8/30/2017 Along the Path of Heroes Part 1: From Pearl Harbor to Europe
Japanese attack on Pearl Harbor.
This column from Ronald P. May, USN (Ret.), will run weekly in The Times. May is author of the book, "Our Service, Our Stories." He helps veterans share and preserve the stories of their military service. For more information or to tell your story, contact May at (317) 435-7636 or by email at firstname.lastname@example.org. You can also follow him on Facebook at Our Service, Our Stories.
In July of 2016 I joined a tour group and took an 11-day trip to Europe to tour World War 2 battle sites in France, Belgium and Germany - places that some of our Morgan County veterans once walked on or flew over. This series of articles is a summary of what I saw and learned there as I followed the path of American heroes who answered the call of duty over 75 years ago.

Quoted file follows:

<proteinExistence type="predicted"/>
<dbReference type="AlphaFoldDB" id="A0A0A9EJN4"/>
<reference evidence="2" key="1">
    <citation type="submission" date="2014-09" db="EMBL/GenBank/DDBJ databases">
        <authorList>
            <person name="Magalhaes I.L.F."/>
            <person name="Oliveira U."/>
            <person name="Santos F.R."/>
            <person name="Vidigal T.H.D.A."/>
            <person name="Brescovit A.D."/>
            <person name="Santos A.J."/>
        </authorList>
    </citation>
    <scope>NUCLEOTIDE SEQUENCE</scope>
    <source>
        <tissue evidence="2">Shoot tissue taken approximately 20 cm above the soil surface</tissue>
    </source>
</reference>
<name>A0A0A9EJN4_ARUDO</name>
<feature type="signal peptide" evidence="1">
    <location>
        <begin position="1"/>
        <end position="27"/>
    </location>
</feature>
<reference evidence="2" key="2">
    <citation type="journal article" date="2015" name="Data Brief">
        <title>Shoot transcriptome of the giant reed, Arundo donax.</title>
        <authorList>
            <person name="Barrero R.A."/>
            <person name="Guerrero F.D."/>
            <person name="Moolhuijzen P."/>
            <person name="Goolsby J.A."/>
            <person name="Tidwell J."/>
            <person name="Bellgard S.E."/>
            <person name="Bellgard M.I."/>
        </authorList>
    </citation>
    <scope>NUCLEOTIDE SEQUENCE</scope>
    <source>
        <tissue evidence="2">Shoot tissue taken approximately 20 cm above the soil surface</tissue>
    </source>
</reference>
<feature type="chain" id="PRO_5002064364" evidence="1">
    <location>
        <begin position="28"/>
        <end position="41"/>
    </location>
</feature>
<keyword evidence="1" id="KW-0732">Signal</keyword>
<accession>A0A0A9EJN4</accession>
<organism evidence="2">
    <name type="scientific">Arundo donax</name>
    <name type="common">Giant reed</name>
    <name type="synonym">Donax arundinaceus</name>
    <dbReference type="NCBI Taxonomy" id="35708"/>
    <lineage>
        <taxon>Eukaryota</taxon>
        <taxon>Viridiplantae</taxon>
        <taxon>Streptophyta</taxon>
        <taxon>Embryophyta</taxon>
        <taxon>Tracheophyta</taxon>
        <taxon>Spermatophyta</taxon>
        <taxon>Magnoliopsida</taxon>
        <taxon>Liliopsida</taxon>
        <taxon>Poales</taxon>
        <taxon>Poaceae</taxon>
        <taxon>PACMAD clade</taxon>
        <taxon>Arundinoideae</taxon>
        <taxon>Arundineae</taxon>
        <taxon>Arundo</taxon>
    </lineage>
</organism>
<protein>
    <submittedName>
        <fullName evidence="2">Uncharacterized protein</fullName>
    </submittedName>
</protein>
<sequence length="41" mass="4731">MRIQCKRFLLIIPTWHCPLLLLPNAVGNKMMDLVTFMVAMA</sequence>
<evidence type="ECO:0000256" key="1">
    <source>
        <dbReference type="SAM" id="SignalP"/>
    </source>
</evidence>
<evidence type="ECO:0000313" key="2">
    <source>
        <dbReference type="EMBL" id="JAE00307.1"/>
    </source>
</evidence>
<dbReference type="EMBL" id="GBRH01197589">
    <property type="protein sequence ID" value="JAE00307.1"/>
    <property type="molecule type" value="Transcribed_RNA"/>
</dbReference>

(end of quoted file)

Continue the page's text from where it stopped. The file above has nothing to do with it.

The road to combat in Europe began in a U.S. territory almost 2,500 miles west of the western coast of the United States. And it began with an aggressor other than the Germans.
Pearl Harbor, Hawaii is a beautiful natural harbor on the southwest corner of the island of Oahu. It is the gateway to the immense Pacific Ocean beyond it. And, on December 7th, 1941, it became a gateway to war in Europe as well.
At 7:48 am (Hawaiian time) on a quiet Sunday morning the tranquility of the island paradise was suddenly interrupted with the sound of plane engines overhead. 353 of them, to be exact.